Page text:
• Ankara’s involvement in Syria’s Idlib province against the Tehran-backed Assad regime has recently provided a common denominator for Turkey and Israel to reconcile
  • Israel’s treatment of the Palestinians remains a major irritant in relations with Ankara – Recep Tayyip Erdogan on Sunday reiterated his support for the Palestinians

ISTANBUL: Israeli airline El Al has resumed cargo flights twice weekly between Tel Aviv and Istanbul for the first time in 10 years — a sign that decade-long bilateral tensions might be easing.
A cargo flight landed in Istanbul on Sunday morning to pick up humanitarian aid and protective equipment destined for US medical teams fighting COVID-19.
Burhanettin Duran, head of the Ankara-based think tank SETA, wrote that Turkey’s regional empowerment is “obliging Israel to search for normalization steps with Ankara.”
Dr. Nimrod Goren, head of the Israeli Institute for Regional Foreign Policies, said the cargo flight is a positive and visible development in bilateral relations that was probably approved by top government officials on both sides and required diplomatic efforts.
“However, the fact that this step takes place in parallel to a discussion about Israeli annexation in the West Bank, and to criticism of annexation by regional and international actors, might impact how it’s viewed in Turkey,” he told Arab News.
Goren said while the Israeli and Turkish governments continue to have significant policy differences, they should work to restore their relations to ambassadorial level, and to relaunch a strategic dialogue on regional developments of mutual interest.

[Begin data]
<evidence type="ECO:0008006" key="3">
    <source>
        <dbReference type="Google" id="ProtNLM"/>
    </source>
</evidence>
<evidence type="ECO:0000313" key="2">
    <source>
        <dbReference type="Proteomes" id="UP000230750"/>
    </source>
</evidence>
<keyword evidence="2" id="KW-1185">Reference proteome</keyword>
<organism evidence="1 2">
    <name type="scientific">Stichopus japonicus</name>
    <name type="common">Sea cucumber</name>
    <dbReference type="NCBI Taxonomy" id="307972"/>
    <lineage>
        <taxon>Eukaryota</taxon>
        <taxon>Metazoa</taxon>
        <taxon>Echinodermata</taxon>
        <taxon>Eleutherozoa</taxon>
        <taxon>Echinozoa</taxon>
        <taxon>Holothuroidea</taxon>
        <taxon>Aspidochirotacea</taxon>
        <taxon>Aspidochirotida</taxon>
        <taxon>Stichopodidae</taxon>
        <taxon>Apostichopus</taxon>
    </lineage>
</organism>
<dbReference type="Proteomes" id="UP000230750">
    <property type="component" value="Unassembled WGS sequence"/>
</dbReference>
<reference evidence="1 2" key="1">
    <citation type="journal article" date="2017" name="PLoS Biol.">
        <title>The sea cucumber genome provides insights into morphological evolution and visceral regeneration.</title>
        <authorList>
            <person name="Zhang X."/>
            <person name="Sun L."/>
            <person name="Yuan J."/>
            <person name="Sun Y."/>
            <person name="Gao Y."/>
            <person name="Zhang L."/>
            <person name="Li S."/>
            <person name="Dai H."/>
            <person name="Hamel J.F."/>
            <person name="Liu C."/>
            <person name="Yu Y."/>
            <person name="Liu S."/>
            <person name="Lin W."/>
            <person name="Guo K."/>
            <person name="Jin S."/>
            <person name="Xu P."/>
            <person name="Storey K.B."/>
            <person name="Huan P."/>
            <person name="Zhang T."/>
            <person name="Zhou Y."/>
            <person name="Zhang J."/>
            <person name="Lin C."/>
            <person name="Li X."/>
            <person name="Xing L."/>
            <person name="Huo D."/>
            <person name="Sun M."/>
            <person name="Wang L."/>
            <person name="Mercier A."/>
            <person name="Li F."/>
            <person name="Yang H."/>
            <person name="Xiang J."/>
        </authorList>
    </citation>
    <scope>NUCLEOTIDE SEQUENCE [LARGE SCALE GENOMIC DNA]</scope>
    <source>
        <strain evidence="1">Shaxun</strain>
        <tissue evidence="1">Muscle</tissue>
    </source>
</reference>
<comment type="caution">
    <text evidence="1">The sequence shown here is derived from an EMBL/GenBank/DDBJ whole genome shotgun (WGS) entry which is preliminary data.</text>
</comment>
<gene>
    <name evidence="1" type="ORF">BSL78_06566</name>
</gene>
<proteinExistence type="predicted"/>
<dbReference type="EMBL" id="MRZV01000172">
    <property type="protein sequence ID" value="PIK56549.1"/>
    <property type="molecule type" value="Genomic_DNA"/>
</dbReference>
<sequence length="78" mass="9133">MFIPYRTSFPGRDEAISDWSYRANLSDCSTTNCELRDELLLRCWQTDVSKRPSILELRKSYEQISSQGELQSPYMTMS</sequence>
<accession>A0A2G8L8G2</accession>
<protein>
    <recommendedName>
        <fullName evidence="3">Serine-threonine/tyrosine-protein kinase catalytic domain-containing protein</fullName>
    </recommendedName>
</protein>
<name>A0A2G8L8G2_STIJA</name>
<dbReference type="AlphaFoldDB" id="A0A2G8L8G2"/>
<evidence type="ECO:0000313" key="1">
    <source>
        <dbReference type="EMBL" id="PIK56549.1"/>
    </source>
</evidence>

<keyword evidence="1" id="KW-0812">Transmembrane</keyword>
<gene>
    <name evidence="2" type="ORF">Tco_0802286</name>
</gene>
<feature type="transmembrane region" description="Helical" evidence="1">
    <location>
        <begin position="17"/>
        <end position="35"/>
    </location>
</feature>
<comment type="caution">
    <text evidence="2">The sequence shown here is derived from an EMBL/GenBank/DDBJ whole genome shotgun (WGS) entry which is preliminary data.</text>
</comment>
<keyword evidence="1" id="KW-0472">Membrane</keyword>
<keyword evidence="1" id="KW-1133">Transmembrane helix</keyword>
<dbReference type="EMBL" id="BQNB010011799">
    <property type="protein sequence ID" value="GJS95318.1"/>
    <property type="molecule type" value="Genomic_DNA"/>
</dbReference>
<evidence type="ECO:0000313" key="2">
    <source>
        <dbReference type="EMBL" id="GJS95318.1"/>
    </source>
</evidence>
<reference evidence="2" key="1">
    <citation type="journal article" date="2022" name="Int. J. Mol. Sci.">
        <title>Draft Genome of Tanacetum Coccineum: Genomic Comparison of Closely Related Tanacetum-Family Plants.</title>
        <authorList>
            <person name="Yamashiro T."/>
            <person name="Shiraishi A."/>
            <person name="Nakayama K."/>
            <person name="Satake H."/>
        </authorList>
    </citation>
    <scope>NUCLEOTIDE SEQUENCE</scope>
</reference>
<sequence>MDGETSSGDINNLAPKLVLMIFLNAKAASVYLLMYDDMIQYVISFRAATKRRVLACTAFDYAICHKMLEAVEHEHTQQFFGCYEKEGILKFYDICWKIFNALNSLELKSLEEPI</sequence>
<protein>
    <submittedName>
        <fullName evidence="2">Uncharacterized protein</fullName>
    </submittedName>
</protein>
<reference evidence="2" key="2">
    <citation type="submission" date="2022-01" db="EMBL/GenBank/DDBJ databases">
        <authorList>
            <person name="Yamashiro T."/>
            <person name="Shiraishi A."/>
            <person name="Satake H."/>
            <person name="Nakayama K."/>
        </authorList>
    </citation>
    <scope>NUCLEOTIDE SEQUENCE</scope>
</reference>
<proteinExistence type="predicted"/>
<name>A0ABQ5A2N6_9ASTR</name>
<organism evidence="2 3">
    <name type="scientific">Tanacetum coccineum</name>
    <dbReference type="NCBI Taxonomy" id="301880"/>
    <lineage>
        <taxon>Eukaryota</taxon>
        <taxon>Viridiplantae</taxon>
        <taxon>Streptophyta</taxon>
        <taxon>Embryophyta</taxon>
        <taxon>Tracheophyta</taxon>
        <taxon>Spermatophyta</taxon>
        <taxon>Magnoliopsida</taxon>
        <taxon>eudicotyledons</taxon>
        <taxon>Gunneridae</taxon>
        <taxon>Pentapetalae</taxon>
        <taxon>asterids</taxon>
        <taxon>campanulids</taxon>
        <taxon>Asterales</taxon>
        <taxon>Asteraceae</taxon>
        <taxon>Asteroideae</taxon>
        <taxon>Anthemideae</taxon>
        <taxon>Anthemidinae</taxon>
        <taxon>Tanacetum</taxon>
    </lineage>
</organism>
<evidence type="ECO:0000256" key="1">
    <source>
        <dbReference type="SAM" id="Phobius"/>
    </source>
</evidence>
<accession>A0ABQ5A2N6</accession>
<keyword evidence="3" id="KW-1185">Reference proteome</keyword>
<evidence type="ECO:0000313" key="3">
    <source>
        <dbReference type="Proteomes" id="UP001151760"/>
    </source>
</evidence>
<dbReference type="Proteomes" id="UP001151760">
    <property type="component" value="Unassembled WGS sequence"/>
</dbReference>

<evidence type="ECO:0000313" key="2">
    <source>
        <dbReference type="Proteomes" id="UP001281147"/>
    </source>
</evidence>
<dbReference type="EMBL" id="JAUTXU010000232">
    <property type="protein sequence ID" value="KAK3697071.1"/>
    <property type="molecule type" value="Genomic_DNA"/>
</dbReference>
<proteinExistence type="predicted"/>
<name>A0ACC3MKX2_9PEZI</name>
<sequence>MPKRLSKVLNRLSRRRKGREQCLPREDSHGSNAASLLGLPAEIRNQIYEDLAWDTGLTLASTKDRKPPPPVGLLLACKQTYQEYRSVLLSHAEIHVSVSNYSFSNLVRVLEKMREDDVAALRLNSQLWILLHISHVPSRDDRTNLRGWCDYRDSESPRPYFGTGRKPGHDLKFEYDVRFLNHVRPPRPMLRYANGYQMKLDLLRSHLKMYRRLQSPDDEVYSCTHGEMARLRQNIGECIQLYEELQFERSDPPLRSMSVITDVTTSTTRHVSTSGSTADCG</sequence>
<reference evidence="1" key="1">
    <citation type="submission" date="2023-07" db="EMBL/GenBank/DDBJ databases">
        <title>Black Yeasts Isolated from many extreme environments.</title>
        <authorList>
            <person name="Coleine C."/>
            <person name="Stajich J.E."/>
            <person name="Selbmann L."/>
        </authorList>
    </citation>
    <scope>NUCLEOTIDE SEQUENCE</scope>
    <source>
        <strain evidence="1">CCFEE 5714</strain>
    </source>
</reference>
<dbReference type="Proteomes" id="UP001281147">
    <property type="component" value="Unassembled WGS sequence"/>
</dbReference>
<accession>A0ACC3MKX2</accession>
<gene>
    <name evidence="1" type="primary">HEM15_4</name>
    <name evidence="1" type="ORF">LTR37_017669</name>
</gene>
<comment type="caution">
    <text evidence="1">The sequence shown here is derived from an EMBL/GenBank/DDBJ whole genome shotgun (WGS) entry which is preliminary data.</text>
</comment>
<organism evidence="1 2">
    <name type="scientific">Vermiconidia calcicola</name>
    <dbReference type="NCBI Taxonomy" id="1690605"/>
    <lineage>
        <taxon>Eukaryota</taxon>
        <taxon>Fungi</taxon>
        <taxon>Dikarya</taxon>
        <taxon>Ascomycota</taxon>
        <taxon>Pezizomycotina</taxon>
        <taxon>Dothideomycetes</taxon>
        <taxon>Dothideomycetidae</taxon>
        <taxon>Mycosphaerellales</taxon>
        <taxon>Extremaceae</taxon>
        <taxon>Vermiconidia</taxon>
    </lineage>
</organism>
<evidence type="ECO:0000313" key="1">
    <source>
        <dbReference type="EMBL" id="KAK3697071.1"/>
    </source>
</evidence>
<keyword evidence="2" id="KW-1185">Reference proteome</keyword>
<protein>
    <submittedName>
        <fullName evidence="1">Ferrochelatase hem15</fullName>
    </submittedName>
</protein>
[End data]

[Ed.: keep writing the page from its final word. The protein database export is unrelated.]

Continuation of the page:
“The forming of a new Israeli government, and the appointment of Gabi Ashkenazi as a new foreign minister, could be an opportunity to do so, and the cargo flight brings some positive momentum,” he added.
Turkey expelled Israel’s ambassador in May 2018 after the US moved its embassy from Tel Aviv to Jerusalem.
Ankara’s involvement in Syria’s Idlib province against the Tehran-backed Assad regime has recently provided a common denominator for Turkey and Israel to reconcile, as it also serves the latter’s strategic interests in weakening the Iranian presence in Syria.
But Israel’s treatment of the Palestinians remains a major irritant in relations with Ankara. Turkish President Recep Tayyip Erdogan on Sunday reiterated his support for the Palestinians. 
In a video message on Twitter, he said the issue of Jerusalem “is a red line for all Muslims worldwide.”
He added that Israel’s “new occupation and annexation project … disrespects Palestine’s sovereignty and international law.”
Ryan Bohl, Middle East analyst at geopolitical-risk firm Stratfor, told Arab News: “Turkey is trying to create economic ties with Israel because … Erdogan is finding the political ground changed, caused in part by demographic changes as young Turks are less incensed by the Palestinian issue, and in part by a general weariness among Turks about putting too much skin in the game to solve the Palestinian question,” 
Israel is expected to annex large parts of the occupied West Bank on July 1 under the terms of a coalition government agreement. Ankara has strongly criticized the plan.
Israeli and Turkish officials are rumored to have held talks behind closed doors to reach a deal on maritime borders and exclusive economic zones in the eastern Mediterranean. 
Israel’s Foreign Ministry recently said it was “proud of our diplomatic relations with Turkey.”
But Goren said it is currently unlikely that Israel will advance a maritime demarcation deal with Turkey as it would shake several regional balances at the same time.
“It will put in jeopardy, and run in contrast to, the important alliances in the eastern Mediterranean that Israel has fostered in recent years with Greece, Cyprus and Egypt,” he added.